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CoHCity of Heracleion is the most recent release from Futurerecordings, an experimental label from the UK. I immediately knew that this was something I should at least try out, because they’ve had a pretty good track record with bands like Years of Rice and Salt, and The End of The Ocean.

The album consists of two purely enormous songs, both clocking in at just over twenty minutes. It reminds me of the first time I found Godspeed You! Black Emperor. “What, 17 minutes long, how is that even possible?!” But just like my experience with F#A#Infinity, my skepticism was melted away into awe after being immersed into a lush atmosphere of noises and textures.

With that, this album is probably the heaviest I’ve reviewed outside of the Those Amongst Us Are Wolves roundtable. It’s a very thick sound, which makes for easy listening after the airy intro. Everything just surrounds you and penetrates you with its heaviness. And I will be the first to say that I am by no means a Doom Metal fan, but this is something I can really get behind. This is a musical journey that no one should miss out on. If any album of 2014 deserves a vinyl pressing, it is this album right here.

(Even if you don’t care for this album, be sure to check out futurerecording’s bandcamp, there are so many other genres on display there. I highly recommend Years of Rice and Salt.)

 

SoLSine of Life – “Chasm”

On the opposite end of things, Sine of Life is anything but thick and heavy. With its heavy usage of the Acoustic Guitar and its simple structures, it’s quite homey. It’s warm and inviting, loving and intimate. It’s been so long since I’ve heard the Acoustic guitar used for post-rock in such a central manner. To top it off, they from my home state! To be honest, when I saw the ‘Idaho’ tag on bandcamp, I was expecting the worst. There’s something about this state that makes for so much terrible music. Might have to do with the fact that Idaho has the highest mental retardation rates in the USA…

ANYWAYS.

This music is the soundtrack for someone like me in a cafe, writing about music like this. It’s too chill to not be in a cafe. Even when they do use the electric guitar, it has a very laid back role in the overall sound. My only issue are the fake instruments, but they’re understandable when you live in the small, small town of Jerome, Idaho.

It’s the most charming little album you’ll ever find, and I cannot emphasize enough the fact that you should listen to both of these beautiful, though varied, albums.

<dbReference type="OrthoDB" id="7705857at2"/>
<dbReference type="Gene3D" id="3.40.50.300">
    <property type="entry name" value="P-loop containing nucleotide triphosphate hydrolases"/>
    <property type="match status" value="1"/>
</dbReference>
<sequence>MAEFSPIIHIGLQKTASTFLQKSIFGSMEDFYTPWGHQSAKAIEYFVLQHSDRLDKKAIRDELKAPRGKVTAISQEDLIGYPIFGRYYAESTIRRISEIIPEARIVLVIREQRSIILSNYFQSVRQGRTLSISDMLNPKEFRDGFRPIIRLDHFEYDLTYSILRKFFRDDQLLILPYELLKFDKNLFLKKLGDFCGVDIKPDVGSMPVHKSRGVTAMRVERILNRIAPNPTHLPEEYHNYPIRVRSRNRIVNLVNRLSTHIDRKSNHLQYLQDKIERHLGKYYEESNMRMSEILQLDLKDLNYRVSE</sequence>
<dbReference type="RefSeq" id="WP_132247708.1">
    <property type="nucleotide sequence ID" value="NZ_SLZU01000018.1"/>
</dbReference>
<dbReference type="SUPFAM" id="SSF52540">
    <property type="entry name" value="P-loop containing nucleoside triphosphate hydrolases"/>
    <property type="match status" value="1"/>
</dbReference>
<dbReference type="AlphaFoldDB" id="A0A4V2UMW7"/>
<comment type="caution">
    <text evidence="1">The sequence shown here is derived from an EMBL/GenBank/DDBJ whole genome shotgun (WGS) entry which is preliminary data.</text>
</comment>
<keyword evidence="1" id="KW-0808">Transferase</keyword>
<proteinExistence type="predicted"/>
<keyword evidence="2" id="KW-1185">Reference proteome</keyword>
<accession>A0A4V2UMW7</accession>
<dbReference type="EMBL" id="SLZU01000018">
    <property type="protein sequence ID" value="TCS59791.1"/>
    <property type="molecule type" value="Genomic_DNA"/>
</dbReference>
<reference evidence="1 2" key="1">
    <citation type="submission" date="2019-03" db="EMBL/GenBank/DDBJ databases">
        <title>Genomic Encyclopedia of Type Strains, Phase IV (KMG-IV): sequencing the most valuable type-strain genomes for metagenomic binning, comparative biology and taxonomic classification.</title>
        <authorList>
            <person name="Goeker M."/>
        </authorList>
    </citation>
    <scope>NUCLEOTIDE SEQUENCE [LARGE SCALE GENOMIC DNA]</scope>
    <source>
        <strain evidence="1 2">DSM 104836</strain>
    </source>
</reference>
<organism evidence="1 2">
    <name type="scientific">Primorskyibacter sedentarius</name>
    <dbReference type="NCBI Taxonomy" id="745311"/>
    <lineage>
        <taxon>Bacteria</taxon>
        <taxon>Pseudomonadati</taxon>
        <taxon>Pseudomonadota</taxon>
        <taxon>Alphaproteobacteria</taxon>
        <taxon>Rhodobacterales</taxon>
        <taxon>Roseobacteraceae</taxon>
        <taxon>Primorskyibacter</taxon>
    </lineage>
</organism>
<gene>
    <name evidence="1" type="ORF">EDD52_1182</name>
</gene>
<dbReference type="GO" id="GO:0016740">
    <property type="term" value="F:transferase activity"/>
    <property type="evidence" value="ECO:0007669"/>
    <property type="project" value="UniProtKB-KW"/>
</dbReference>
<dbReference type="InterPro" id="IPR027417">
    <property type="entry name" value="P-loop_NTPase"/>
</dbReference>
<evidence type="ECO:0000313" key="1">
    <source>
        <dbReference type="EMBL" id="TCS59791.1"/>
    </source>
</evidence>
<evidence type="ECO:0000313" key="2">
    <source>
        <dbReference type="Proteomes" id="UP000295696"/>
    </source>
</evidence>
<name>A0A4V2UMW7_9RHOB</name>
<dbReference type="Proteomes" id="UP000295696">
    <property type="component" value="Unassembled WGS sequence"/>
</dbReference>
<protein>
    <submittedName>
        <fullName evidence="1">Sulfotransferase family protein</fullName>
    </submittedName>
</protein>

Next week: Sundry Commentary pt. II

Foofer Friday: Glaswegians – Glaswegians

7Oh3Kjg-2glasThese past few weeks have been absolutely crazy for me. I just started writing for Echoes and Dust, which is how I found this band, Glaswegians.

I must admit, I was a bit disappointed when I found out that the band Glaswegians wasn’t actually from Glasgow. This misleading band hails from British Columbia. Sneaky hosers.

The album, however, was far from disappointing, and it’s just as sneaky. You think the intro is going to be very dark and gloomy until you realize that the tempo is slowly picking up. It’s so smooth and so well done, it’s impressive to see something so difficult to pull off in a band’s debut ep.

The song as a whole sounds like the soundtrack to a mystery novel that takes place on a train, which seems to be a sort of a theme, recurring in ‘Avoirdupois’. I think you can hear an actual train, too. Have you been around a train lately? If not, let me remind you of what they are like: They are beasts. Low grumblings of sheer power, forces to be reckoned with. An unyielding momentum that is captured perfectly in this album.

And when they aren’t making the latest train murder mystery movie soundtrack, they’re showing their musical prowess with more traditional means, with soaring guitars and calming soundscapes. The high are just as calming as the lows, the lows are just as rewarding as the highs, and the snozberries taste like snozberries!

With outstanding instrumentalists and perfect recording quality, there’s no way you can go wrong. Nothing sounds out of place, nothing sounds like it’s dominating your headphones. It hits all the right notes with me, both literally and figuratively.

This album will be released later this year, but you can stream the first two tracks on their bandcamp page.

 

Foofer Friday: The Wax Girl – Anosmic EP

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a0742523361_2There are some times when you and an album just click. The Wax Girl’s debut EP ‘Anosmic’ really struck a chord within me, and I just can’t get enough of it. It’s been on repeat for the past week. This magnificent Canadian band has crafted something extraordinary.

Unlike most other post-rock bands, the guitar doesn’t strike me as their go-to instrument. The first track ‘Consciousness’ makes me think up new genres like synth-drone, it’s so fluffy and soothing like a new pillow. It really sets you up nicely for the remainder of the EP; the very meaning of mellow.

The way ‘Broken Space’ starts is unique, the guitar effects are set up in such a way that it sounds like droplets falling into a small pond, making ripples as they hit the calm surface. The whole track reminds me of a glassy lake. I would like to point out that I’ve never heard a warmer bass tone in my life.